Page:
Kaurorchis evasa

A small genus with only 1 species occuring in Australia, only growing in mist and cloud forests. This epiphytic orchid is anchored by filamentous roots that arise from the nodes on the rhizome. Kaurochis have small single-noded pseudobulbs, closely appressed to the rhizome and difficult to see. Each pseudobulb has a single terminal fleshy elliptic leaf with a notched apex. The inflorescence which arises from the nodes along the rhizome has a small head like dense cluster of pink flowers on the end of a peduncle which is 4 to 10 cm long. Each individual flower is approximately 0.3 cm wide, the petals are smaller than the sepals and the obscurely 3-lobed labellum is hinged to the apex of the column foot. Kaurochis flowers sporadically during spring and summer and occurs in tropical Queensland.

Significant Generic Characters

Epiphytic/lithophytic orchids; plants appressed; roots filamentous, from rhizome nodes; rhizomes long-creeping, brittle, branched; pseudobulbs almost vestigial, single-noded, widely spaced, closely appressed to the rhizome; leaf single, about as wide as long, thick and fleshy; inflorescence arising from rhizome nodes; peduncle widening near the apex; flowers densely crowded, relatively small; perianth segments thin-textured, glabrous; petals smaller than the sepals; labellum hinged to the apex of the column foot; labellum lamina very obscurely three-lobed, fleshy, densely papillate.

Size and Distribution

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distribution map

A small genus of 8-10 species distributed mainly in New Guinea and Indonesia  but with at least 2 species in India. A single species, Kaurorchis evasa, is endemic in northeastern Queensland between the Big Tableland south of Cooktown (1540' S) and Mt Halifax near Townsville (1910' S). State occurrence: Queensland.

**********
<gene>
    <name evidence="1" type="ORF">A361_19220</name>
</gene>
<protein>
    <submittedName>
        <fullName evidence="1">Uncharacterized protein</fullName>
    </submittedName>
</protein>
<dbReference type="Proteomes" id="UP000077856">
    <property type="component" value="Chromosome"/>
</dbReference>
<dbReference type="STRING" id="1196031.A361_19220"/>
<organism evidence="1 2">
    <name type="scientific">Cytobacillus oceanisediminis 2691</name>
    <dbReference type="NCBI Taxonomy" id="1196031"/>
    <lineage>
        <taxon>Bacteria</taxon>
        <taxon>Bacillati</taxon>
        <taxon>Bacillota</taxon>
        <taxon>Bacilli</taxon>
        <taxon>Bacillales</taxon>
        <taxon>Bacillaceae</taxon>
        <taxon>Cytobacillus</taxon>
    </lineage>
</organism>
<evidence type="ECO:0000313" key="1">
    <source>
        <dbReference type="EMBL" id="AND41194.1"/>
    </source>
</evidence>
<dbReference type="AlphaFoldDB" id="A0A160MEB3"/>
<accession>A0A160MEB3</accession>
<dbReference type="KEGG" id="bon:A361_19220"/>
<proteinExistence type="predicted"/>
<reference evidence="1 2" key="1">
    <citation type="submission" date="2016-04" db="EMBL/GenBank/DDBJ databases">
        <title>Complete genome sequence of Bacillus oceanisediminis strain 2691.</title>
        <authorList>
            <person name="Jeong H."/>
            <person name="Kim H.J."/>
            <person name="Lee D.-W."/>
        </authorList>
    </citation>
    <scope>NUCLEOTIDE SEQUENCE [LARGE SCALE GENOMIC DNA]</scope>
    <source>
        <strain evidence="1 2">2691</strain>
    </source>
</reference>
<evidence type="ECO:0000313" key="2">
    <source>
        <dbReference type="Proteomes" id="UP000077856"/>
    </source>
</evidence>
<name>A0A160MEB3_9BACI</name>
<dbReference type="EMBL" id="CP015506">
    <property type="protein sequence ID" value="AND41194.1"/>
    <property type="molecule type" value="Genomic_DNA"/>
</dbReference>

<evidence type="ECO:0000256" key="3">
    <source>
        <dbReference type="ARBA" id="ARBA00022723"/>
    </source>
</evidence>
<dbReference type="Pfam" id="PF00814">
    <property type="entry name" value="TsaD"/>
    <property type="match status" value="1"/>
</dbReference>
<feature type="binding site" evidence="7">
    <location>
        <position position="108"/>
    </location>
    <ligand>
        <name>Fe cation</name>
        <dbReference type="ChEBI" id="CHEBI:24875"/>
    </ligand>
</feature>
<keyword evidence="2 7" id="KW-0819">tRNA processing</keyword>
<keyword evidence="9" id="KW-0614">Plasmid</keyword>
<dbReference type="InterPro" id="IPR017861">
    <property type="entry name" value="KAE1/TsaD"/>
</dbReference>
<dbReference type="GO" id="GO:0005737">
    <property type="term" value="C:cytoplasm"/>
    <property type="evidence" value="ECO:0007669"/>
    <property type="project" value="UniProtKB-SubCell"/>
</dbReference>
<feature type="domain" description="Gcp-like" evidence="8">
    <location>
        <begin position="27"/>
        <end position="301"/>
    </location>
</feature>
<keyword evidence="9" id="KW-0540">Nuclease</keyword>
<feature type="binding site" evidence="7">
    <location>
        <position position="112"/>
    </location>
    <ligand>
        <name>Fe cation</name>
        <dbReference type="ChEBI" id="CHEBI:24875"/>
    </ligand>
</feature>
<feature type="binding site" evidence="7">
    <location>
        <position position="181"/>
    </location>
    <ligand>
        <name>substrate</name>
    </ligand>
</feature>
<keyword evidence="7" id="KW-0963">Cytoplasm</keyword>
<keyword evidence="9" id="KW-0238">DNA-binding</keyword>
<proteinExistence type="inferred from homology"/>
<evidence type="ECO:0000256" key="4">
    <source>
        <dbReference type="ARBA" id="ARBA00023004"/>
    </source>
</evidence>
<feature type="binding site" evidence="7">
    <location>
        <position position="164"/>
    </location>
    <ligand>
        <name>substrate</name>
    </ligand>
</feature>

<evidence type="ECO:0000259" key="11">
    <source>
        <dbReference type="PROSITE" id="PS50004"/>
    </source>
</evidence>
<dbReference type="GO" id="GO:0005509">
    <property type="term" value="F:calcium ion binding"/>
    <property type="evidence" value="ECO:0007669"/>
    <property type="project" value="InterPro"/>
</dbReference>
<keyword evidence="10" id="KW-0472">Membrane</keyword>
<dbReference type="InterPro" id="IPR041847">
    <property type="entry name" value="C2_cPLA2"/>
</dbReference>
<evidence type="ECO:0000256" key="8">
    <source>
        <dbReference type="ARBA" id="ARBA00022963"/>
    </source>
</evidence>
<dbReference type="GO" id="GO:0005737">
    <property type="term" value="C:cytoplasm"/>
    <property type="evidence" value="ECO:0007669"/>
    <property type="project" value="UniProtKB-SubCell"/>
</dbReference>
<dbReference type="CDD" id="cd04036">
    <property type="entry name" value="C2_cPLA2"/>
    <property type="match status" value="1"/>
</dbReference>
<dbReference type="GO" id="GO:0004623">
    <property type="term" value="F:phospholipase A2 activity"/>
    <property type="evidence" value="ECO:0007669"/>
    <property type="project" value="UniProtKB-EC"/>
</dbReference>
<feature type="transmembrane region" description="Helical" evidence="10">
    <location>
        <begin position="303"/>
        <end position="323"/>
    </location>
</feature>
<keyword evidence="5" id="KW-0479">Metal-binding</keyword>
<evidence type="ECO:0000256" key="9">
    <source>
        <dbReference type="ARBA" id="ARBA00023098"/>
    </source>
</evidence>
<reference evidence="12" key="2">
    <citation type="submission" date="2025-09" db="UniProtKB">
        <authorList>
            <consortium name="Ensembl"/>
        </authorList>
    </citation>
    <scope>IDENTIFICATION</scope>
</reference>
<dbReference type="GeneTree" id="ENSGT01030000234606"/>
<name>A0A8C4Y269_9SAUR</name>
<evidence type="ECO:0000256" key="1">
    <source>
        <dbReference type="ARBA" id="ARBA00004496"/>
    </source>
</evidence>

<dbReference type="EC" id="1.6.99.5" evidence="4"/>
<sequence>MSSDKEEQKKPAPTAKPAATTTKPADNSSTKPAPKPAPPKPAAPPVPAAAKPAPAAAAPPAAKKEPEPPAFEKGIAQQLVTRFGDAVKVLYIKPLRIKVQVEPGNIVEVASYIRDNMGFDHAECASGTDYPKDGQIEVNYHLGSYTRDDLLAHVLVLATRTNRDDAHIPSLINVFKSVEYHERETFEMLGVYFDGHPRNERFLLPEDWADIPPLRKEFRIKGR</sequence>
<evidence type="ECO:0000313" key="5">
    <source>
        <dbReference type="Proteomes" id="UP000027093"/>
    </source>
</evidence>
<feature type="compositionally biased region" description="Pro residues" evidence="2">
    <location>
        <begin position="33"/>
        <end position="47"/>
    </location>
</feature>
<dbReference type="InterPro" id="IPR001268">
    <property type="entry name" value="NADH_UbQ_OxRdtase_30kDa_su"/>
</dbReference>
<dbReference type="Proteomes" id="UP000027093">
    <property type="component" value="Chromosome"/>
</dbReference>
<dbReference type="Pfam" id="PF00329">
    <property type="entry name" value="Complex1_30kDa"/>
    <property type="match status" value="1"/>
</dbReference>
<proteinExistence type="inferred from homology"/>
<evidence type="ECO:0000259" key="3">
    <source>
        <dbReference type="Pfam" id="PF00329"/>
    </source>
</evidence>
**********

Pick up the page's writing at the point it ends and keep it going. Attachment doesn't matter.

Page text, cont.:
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Ecology

Kaurorchis evasa grows on trees or rocks in mist and cloud forests above about 800 m alt. It is common on slopes and ridges where clouds, mists and fogs are frequent. The climate is tropical with the majority of rain falling during the summer wet season (December to March), with the remaining months much drier and having sporadic or intermittent rain.

Biology

Pollination: The flowers of Kaurorchis evasa last a few days and are pollinated by small flies that feed on nectar produced by the labellum.

Reproduction: Reproduction in Kaurorchis is solely from seed but details of capsule development and seed dispersal are unknown. Apomixis is unknown in the genus.

Seasonal Growth: The plants grow during the warmer months, particularly during the wet season, and are relatively quiescent for the remainder of the year.

Flowering: Flowering occurs sporadically during spring and summer.

Hybrids: Natural hybrids involving Kaurorchis are unknown.

Derivation

The generic name Kaurorchis is derived from the Greek kauros, brittle and Orchis, another genus of orchid but also a general term applied to orchids. The rhizomes are extremely brittle.

Botanical Description